Note: this information is correct at the time of publishing. Things change quickly!
What is DNS?
The best analogy I’ve heard for understanding DNS is that of a phone book. IP addresses are used to identify computers on a network, and DNS maps those IP addresses to human-friendly domain names — .e.g.
By default there is a limit of 50 domains that can be managed through Route 53, but you can increase this by contacting Amazon.
There are numerous routing polices available on Route 53:
- Simple routing
- Weighted routing
- Latency-based routing
- Failover routing
- Geolocation routing
- Geoproximity routing
Let’s look at each one in turn.
Simple routing returns all the associated IP addresses with your record, in a random order. This is typically used for routing traffic to a single server.
Weighted routing allows you to split your traffic based on various pre-defined weights. When a user makes a request, Route 53 could, for example, route 20% of traffic to an EC2 instance hosted in Ireland, and the remaining 80% to London.
You can also the service to associate with health checks — this means that Amazon will remove an EC2 from the available DNS options if it fails a health check.
AWS’s latency routing policies allows you to route your traffic to provide the lowest network latency for the end user. In practice, this means the request is made against the EC2 instance in the region that will give the lowest response time.
Failover policies let you create an active:passive routing policy, which routes traffic to the secondary IP address should there be an issue with the first.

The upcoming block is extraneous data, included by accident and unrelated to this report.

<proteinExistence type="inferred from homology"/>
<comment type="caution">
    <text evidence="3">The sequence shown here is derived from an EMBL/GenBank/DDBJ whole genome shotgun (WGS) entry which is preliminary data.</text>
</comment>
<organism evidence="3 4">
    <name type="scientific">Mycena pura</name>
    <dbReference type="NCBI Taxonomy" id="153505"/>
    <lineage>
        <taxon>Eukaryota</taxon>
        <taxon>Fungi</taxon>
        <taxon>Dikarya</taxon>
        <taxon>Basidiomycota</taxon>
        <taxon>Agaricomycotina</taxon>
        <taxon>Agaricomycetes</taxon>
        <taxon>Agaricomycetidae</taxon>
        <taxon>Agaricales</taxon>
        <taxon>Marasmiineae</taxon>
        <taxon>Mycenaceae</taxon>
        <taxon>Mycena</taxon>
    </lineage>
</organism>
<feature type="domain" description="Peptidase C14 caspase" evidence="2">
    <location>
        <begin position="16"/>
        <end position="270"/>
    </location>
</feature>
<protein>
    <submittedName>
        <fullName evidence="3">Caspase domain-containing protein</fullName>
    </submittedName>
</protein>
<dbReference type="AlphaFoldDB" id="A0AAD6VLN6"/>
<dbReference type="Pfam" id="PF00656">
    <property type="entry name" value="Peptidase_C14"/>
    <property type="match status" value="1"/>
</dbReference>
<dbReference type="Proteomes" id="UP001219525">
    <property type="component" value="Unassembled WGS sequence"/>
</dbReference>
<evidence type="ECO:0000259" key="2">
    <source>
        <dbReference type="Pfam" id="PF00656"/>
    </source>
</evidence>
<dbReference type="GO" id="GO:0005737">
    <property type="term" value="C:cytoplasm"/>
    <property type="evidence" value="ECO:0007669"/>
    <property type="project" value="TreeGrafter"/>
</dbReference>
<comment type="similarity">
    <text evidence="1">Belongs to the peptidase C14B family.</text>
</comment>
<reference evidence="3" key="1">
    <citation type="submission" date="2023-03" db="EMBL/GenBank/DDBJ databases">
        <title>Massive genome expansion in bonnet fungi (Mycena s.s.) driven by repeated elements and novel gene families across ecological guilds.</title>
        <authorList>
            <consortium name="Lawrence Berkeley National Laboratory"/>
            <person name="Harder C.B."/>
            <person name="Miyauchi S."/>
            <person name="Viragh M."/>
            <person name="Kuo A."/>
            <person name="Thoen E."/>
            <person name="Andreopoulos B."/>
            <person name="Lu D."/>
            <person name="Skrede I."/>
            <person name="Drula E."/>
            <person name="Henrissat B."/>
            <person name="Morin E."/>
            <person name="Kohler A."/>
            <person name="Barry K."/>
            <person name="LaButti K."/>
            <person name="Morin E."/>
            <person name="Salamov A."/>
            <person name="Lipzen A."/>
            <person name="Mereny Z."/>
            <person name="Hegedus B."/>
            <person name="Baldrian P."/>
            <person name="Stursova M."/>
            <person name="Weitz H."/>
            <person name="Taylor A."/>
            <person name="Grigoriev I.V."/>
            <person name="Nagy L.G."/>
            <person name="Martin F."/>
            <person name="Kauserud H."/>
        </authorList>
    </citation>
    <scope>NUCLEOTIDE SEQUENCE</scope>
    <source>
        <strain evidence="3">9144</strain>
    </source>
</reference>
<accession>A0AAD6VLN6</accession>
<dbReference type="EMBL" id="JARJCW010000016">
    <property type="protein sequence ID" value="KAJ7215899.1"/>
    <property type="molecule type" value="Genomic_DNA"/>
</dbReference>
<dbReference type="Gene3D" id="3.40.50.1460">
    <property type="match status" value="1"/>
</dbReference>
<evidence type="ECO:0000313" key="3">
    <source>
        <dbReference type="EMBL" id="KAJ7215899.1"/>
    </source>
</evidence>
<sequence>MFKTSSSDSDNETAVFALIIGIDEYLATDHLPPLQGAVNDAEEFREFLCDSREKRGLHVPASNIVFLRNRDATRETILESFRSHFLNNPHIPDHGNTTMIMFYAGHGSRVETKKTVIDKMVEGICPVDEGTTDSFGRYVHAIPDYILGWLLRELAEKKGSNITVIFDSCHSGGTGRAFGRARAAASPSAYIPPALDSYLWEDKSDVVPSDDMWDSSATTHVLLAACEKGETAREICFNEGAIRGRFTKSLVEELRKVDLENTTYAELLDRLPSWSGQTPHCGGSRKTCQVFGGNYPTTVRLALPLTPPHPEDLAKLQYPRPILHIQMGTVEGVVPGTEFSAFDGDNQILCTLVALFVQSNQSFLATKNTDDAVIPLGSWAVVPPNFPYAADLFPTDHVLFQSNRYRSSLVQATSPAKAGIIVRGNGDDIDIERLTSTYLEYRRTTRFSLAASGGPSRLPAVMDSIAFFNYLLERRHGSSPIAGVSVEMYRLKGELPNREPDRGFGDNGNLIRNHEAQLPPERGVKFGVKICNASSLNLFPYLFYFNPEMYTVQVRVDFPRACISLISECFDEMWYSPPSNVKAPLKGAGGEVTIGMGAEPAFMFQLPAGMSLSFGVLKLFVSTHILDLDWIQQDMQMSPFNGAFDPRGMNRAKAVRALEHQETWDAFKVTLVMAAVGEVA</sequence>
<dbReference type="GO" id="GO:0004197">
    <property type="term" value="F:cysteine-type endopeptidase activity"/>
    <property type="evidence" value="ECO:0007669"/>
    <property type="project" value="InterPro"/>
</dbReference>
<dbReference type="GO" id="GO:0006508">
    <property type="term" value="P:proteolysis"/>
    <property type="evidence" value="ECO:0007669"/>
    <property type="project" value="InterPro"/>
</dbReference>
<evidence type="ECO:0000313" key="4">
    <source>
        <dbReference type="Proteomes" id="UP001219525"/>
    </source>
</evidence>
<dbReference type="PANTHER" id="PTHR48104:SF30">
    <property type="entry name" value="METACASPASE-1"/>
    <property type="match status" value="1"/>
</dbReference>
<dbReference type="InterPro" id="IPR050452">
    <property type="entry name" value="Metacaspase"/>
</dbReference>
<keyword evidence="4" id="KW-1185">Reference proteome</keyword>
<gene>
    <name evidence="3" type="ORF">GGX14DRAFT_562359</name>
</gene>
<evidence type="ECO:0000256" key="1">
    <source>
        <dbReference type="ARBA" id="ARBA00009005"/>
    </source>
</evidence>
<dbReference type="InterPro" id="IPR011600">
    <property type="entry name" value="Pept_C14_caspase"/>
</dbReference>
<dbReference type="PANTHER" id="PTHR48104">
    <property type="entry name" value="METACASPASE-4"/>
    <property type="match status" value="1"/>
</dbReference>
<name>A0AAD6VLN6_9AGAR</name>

As you might have guessed, this policy allows you to route traffic to a specific server depending on the location of your user. This is useful to tailor the language, currency and content to a user’s locale.
This can be defined by continent or by country — e.g. you can route all requests originating from Africa to one server, as well as all requests originating from China.
It’s worth noting that a ‘default’ option can and should be specified, this will route all traffic that doesn’t fit into a pre-defined locations. Not setting a default will cause requests from outside of your pre-defined locations to fail.
Though this is similar to latency based routing, it’s not the same — it’s possible that in certain network conditions that your users’ requests will be routed to a server that isn’t closest to them. If this is a requirement, use geolocation routing.
Geopriximity routing (traffic flow only)
AWS traffic flow is a tool that allows you to create complex routing patterns for your traffic, using a GUI in the AWS console.
Geoproximity routing lets Route 53 route traffic to your resources based on the geographic location of your users and your resources. This routing policy is only available through traffic flow.
Multi-value answer policies operate in basically the same way as simple routing policies, but with the addition of health checks to ensure compute instances are functioning.